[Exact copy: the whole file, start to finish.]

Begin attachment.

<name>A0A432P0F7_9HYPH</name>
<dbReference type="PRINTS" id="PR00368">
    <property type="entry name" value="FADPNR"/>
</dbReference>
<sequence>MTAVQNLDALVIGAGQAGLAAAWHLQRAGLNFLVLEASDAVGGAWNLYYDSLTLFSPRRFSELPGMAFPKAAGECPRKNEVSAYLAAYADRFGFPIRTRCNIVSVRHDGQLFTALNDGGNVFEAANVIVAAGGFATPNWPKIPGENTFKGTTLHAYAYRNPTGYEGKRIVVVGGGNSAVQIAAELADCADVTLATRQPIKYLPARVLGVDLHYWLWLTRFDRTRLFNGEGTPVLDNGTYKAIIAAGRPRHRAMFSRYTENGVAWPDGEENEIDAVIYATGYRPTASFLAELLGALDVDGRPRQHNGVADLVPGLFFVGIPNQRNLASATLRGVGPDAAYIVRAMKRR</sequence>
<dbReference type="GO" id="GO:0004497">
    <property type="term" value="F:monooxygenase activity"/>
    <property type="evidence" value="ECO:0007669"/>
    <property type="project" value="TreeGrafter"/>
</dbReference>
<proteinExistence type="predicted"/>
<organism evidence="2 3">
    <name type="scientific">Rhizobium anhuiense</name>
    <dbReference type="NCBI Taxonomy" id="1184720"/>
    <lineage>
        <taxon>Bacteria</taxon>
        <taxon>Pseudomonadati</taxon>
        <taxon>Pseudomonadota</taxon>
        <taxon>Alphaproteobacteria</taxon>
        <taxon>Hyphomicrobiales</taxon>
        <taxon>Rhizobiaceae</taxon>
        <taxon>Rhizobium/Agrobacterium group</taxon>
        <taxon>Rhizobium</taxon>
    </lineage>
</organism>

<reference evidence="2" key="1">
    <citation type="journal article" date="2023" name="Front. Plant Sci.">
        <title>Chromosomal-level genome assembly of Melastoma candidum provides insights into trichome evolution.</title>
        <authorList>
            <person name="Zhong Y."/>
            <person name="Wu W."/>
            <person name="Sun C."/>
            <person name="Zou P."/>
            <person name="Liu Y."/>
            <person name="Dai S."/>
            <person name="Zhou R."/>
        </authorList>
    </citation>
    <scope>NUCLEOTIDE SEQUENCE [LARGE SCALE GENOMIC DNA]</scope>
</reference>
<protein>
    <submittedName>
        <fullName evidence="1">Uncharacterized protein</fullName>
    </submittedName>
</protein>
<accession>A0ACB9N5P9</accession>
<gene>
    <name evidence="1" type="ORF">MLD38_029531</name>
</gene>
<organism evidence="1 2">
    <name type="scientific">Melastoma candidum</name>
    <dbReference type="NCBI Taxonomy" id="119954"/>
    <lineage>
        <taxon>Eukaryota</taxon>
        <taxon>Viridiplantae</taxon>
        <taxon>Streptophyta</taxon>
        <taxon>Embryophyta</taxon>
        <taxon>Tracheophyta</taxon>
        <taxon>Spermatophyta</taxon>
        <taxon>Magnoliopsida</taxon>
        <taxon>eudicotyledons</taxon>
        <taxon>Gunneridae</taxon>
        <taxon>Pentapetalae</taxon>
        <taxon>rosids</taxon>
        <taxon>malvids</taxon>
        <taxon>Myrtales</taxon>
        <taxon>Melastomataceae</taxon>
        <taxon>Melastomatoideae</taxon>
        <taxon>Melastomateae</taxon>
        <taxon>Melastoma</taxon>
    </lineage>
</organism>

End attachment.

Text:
<name>A0A432P0F7_9HYPH</name>
<dbReference type="PRINTS" id="PR00368">
    <property type="entry name" value="FADPNR"/>
</dbReference>
<sequence>MTAVQNLDALVIGAGQAGLAAAWHLQRAGLNFLVLEASDAVGGAWNLYYDSLTLFSPRRFSELPGMAFPKAAGECPRKNEVSAYLAAYADRFGFPIRTRCNIVSVRHDGQLFTALNDGGNVFEAANVIVAAGGFATPNWPKIPGENTFKGTTLHAYAYRNPTGYEGKRIVVVGGGNSAVQIAAELADCADVTLATRQPIKYLPARVLGVDLHYWLWLTRFDRTRLFNGEGTPVLDNGTYKAIIAAGRPRHRAMFSRYTENGVAWPDGEENEIDAVIYATGYRPTASFLAELLGALDVDGRPRQHNGVADLVPGLFFVGIPNQRNLASATLRGVGPDAAYIVRAMKRR</sequence>
<dbReference type="GO" id="GO:0004497">
    <property type="term" value="F:monooxygenase activity"/>
    <property type="evidence" value="ECO:0007669"/>
    <property type="project" value="TreeGrafter"/>
</dbReference>
<proteinExistence type="predicted"/>
<organism evidence="2 3">
    <name type="scientific">Rhizobium anhuiense</name>
    <dbReference type="NCBI Taxonomy" id="1184720"/>
    <lineage>
        <taxon>Bacteria</taxon>
        <taxon>Pseudomonadati</taxon>
        <taxon>Pseudomonadota</taxon>
        <taxon>Alphaproteobacteria</taxon>
        <taxon>Hyphomicrobiales</taxon>
        <taxon>Rhizobiaceae</taxon>
        <taxon>Rhizobium/Agrobacterium group</taxon>
        <taxon>Rhizobium</taxon>
    </lineage>
</organism>

<reference evidence="2" key="1">
    <citation type="journal article" date="2023" name="Front. Plant Sci.">
        <title>Chromosomal-level genome assembly of Melastoma candidum provides insights into trichome evolution.</title>
        <authorList>
            <person name="Zhong Y."/>
            <person name="Wu W."/>
            <person name="Sun C."/>
            <person name="Zou P."/>
            <person name="Liu Y."/>
            <person name="Dai S."/>
            <person name="Zhou R."/>
        </authorList>
    </citation>
    <scope>NUCLEOTIDE SEQUENCE [LARGE SCALE GENOMIC DNA]</scope>
</reference>
<protein>
    <submittedName>
        <fullName evidence="1">Uncharacterized protein</fullName>
    </submittedName>
</protein>
<accession>A0ACB9N5P9</accession>
<gene>
    <name evidence="1" type="ORF">MLD38_029531</name>
</gene>
<organism evidence="1 2">
    <name type="scientific">Melastoma candidum</name>
    <dbReference type="NCBI Taxonomy" id="119954"/>
    <lineage>
        <taxon>Eukaryota</taxon>
        <taxon>Viridiplantae</taxon>
        <taxon>Streptophyta</taxon>
        <taxon>Embryophyta</taxon>
        <taxon>Tracheophyta</taxon>
        <taxon>Spermatophyta</taxon>
        <taxon>Magnoliopsida</taxon>
        <taxon>eudicotyledons</taxon>
        <taxon>Gunneridae</taxon>
        <taxon>Pentapetalae</taxon>
        <taxon>rosids</taxon>
        <taxon>malvids</taxon>
        <taxon>Myrtales</taxon>
        <taxon>Melastomataceae</taxon>
        <taxon>Melastomatoideae</taxon>
        <taxon>Melastomateae</taxon>
        <taxon>Melastoma</taxon>
    </lineage>
</organism>